3. Once your print test box is measuring the correct size, you can go ahead and print out your pattern. You can choose to print just one version by selecting the page ranges you require (listed above).

4. Once your pattern is printed, you'll notice that there are page numbers at the bottom of each printed page. To ensure your pattern piece is up the right way, these need to be in the bottom right hand corner.

5. At this stage, you can either choose to fold your borders back, or cut them. Fold or cut the bottom side and the right side of each pattern piece in order to make it easy to lay them on top of each other to join them together.

6. On page 3 of your instructions, you'll find a Lay Plan of how you should lay each piece of paper together. Follow this guide and lay out your pieces of printed pattern.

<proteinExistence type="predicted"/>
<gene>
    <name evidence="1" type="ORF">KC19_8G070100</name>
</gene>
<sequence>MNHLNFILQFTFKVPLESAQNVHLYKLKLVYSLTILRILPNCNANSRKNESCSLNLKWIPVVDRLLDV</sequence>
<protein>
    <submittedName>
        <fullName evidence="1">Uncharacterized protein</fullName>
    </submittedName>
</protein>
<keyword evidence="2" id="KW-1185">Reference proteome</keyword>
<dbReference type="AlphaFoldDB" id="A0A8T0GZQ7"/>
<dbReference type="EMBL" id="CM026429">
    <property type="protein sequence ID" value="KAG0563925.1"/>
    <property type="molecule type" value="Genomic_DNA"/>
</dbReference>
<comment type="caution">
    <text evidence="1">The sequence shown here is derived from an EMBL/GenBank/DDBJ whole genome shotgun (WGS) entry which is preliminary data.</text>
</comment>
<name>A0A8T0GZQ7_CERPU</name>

7. Join each pattern piece together, making sure to line up borders and pattern lines from each piece to the next and tape or glue in place.

8. And, erm, that's it! Now you're ready to trace your pattern and spend the afternoon sewing.


The Afternoon Blouse is Here...

Friday, April 4, 2014
Well folks, you can now buy your very own Afternoon Blouse pattern right here. Just in time for some Easter Weekend sewing!

Thank you so much for all of your sweet comments last week when I announced that I had been working on my first pattern. It's really rather a nerve racking thing to have worked to hard and spent so much time on something and not know how people are going to react. I said it in my last post and I'll say it again - your comments have been so supportive and really very humbling. THANK YOU!